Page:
However, even from the first few seconds of logging in, it felt like a game I'd played before. This isn't a good thing. TR was every third-person action adventure game I'd ever played, just more limited and bringing nothing new that I could see. Run along, shoot the monsters, run along, shoot the monsters... yeah, I've done this before. Getting quests off characters with yellow mobile phones over their heads was slightly different for a third person action adventure, but I noted with irony that it didn't appear that I could call them on the phone and have them courier my rewards out to me - every time I had to run back to see them.

Other things raised question marks. Getting schematics I had no idea what to do with just confused me. The drops that were meant to serve as crafting resources had me spending time looking at them, trying to wonder how they worked. I'm sure a quick read somewhere could have informed me, but since I didn't see it appear in the tutorial, I didn't go looking for it. The information about the items carried in your backpack was quite limited, even in the mouseover text.

When I found the first store in the tutorial zone, it also took me some time to work out what each item did and what ammo I needed to buy... and here's where I rant:

What kind of Objectivist, Ayn Rand-inspired universe forces soldiers to BUY the weapons and ammo that they take into battle? Did Andrew Ryan's dream survive from Rapture and now we are seeing where humanity went to from there? Sure, you could make a "US soldier in Iraq" joke about having to buy your own armour, but at least the US Army provided the basics, like ammunition. In the TR universe, they apparently expect soliders who risk their lives defending the slim remainder of humanity against an alien opposition who wants us extinct to also pay for every bullet they use. The hell? It's ridiculous for TR to even try to have an in-game, working economy that relies on currency. I could accept a barter economy - the armourers require resources with which to make armour and soldiers provide those resources - but a cash economy is an internal inconsistency that I couldn't get my head around.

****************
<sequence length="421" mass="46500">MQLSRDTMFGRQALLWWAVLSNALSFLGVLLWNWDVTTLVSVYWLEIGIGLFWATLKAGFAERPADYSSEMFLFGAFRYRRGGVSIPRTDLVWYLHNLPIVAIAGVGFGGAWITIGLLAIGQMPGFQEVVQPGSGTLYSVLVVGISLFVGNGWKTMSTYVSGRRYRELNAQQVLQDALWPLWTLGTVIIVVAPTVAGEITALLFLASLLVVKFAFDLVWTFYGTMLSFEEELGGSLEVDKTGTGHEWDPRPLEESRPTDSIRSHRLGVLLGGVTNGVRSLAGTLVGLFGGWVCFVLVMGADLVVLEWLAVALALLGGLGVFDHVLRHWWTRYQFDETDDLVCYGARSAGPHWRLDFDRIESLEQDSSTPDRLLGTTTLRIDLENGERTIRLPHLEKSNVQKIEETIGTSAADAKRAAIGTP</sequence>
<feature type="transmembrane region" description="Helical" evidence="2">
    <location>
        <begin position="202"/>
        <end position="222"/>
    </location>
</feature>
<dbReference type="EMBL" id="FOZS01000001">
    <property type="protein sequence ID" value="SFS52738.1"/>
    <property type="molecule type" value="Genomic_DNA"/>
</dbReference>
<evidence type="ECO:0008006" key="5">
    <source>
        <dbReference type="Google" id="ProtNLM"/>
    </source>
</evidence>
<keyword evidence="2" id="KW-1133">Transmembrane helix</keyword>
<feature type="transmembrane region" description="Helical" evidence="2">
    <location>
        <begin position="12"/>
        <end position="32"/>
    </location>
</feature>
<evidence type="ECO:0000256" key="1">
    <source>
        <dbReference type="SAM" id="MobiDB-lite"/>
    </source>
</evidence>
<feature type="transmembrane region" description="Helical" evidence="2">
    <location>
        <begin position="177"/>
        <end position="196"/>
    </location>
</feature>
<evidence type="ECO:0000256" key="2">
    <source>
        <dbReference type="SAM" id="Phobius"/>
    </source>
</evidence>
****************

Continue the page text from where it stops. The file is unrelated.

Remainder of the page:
/end rant

My trial period was spent running around, doing quests and exploring. TR looks good and it's instancing was seamless, but it all felt pretty hollow to me. As I said before, there was nothing to grab me.

What went wrong? In many respects, I think the control scheme works against the atmosphere of TR. For the way it handles, I feel that TR should actually be a much faster paced game. Maybe not high level FPS fast, but faster than it moves now. I understand that earlier versions of TR let you kill aliens more quickly, which probably would have made things a bit more exciting. As it stands, being a slower version of an FPS combat system (even with to-hit rolls done quietly on the server) means that combat can feel quite flat and gets repetitive quickly.

I admire what TR tried to do and it feels like its almost there. But at the same time, there's a lack of substance to it, a lack of synergy that would make the game feel fun and involving. Given that I would like to see NCsoft keep moving forward and supporting MMO development in new areas, I hope that TR finds its feet and starts to move forward. However, since TR is apparently lacking the nebulous 'It' factor that separates games from being just okay and being great, I don't know how they are going to do it.

hanshotfirst writes:

"What kind of Objectivist, Ayn Rand-inspired universe forces soldiers to BUY the weapons and ammo that they take into battle?"

Nail. Head. You hit it.

I was one of several making a huge stink over this during closed beta, but like so many things mentioned in game feedback, it just fell on deaf ears. Honestly, to this day I still don't have a clue why they even bothered with testing.